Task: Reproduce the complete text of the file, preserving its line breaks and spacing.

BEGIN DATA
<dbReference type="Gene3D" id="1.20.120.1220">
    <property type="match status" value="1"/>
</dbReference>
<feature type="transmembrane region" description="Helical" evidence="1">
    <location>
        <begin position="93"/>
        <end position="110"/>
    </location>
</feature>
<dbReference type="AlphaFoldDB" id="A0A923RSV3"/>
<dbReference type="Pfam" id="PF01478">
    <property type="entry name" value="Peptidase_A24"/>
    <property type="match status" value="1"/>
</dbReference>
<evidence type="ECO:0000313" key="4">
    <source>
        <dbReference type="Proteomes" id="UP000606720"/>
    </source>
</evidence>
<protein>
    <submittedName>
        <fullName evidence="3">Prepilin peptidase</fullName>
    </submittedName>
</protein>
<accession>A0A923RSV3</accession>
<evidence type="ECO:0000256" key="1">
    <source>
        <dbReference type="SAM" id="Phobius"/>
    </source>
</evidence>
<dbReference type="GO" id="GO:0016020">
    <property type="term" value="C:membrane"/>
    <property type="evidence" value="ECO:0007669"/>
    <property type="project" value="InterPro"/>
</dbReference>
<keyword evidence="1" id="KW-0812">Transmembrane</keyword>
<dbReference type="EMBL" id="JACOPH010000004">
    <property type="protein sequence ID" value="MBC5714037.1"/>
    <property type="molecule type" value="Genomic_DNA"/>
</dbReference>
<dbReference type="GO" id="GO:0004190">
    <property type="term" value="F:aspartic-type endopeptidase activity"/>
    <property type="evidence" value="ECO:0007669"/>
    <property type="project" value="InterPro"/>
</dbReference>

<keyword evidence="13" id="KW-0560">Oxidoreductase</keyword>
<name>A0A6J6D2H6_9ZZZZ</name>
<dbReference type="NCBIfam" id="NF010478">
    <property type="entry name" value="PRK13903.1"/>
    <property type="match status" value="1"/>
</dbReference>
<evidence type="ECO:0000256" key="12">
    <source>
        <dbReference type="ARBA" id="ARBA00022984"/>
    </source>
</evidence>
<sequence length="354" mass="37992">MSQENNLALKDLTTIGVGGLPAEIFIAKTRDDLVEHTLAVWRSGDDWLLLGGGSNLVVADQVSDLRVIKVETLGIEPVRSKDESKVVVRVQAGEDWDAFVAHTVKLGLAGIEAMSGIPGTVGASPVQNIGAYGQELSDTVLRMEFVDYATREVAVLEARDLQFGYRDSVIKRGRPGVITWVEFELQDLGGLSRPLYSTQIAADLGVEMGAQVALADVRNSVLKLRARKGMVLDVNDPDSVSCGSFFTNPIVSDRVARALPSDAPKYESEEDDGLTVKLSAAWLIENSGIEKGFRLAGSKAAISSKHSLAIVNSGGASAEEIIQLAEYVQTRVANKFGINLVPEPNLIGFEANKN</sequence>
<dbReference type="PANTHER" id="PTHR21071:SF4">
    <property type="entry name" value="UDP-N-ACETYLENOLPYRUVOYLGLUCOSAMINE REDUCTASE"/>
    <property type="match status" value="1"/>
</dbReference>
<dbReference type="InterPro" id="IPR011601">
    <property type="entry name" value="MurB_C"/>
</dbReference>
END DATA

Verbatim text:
<dbReference type="Gene3D" id="1.20.120.1220">
    <property type="match status" value="1"/>
</dbReference>
<feature type="transmembrane region" description="Helical" evidence="1">
    <location>
        <begin position="93"/>
        <end position="110"/>
    </location>
</feature>
<dbReference type="AlphaFoldDB" id="A0A923RSV3"/>
<dbReference type="Pfam" id="PF01478">
    <property type="entry name" value="Peptidase_A24"/>
    <property type="match status" value="1"/>
</dbReference>
<evidence type="ECO:0000313" key="4">
    <source>
        <dbReference type="Proteomes" id="UP000606720"/>
    </source>
</evidence>
<protein>
    <submittedName>
        <fullName evidence="3">Prepilin peptidase</fullName>
    </submittedName>
</protein>
<accession>A0A923RSV3</accession>
<evidence type="ECO:0000256" key="1">
    <source>
        <dbReference type="SAM" id="Phobius"/>
    </source>
</evidence>
<dbReference type="GO" id="GO:0016020">
    <property type="term" value="C:membrane"/>
    <property type="evidence" value="ECO:0007669"/>
    <property type="project" value="InterPro"/>
</dbReference>
<keyword evidence="1" id="KW-0812">Transmembrane</keyword>
<dbReference type="EMBL" id="JACOPH010000004">
    <property type="protein sequence ID" value="MBC5714037.1"/>
    <property type="molecule type" value="Genomic_DNA"/>
</dbReference>
<dbReference type="GO" id="GO:0004190">
    <property type="term" value="F:aspartic-type endopeptidase activity"/>
    <property type="evidence" value="ECO:0007669"/>
    <property type="project" value="InterPro"/>
</dbReference>

<keyword evidence="13" id="KW-0560">Oxidoreductase</keyword>
<name>A0A6J6D2H6_9ZZZZ</name>
<dbReference type="NCBIfam" id="NF010478">
    <property type="entry name" value="PRK13903.1"/>
    <property type="match status" value="1"/>
</dbReference>
<evidence type="ECO:0000256" key="12">
    <source>
        <dbReference type="ARBA" id="ARBA00022984"/>
    </source>
</evidence>
<sequence length="354" mass="37992">MSQENNLALKDLTTIGVGGLPAEIFIAKTRDDLVEHTLAVWRSGDDWLLLGGGSNLVVADQVSDLRVIKVETLGIEPVRSKDESKVVVRVQAGEDWDAFVAHTVKLGLAGIEAMSGIPGTVGASPVQNIGAYGQELSDTVLRMEFVDYATREVAVLEARDLQFGYRDSVIKRGRPGVITWVEFELQDLGGLSRPLYSTQIAADLGVEMGAQVALADVRNSVLKLRARKGMVLDVNDPDSVSCGSFFTNPIVSDRVARALPSDAPKYESEEDDGLTVKLSAAWLIENSGIEKGFRLAGSKAAISSKHSLAIVNSGGASAEEIIQLAEYVQTRVANKFGINLVPEPNLIGFEANKN</sequence>
<dbReference type="PANTHER" id="PTHR21071:SF4">
    <property type="entry name" value="UDP-N-ACETYLENOLPYRUVOYLGLUCOSAMINE REDUCTASE"/>
    <property type="match status" value="1"/>
</dbReference>
<dbReference type="InterPro" id="IPR011601">
    <property type="entry name" value="MurB_C"/>
</dbReference>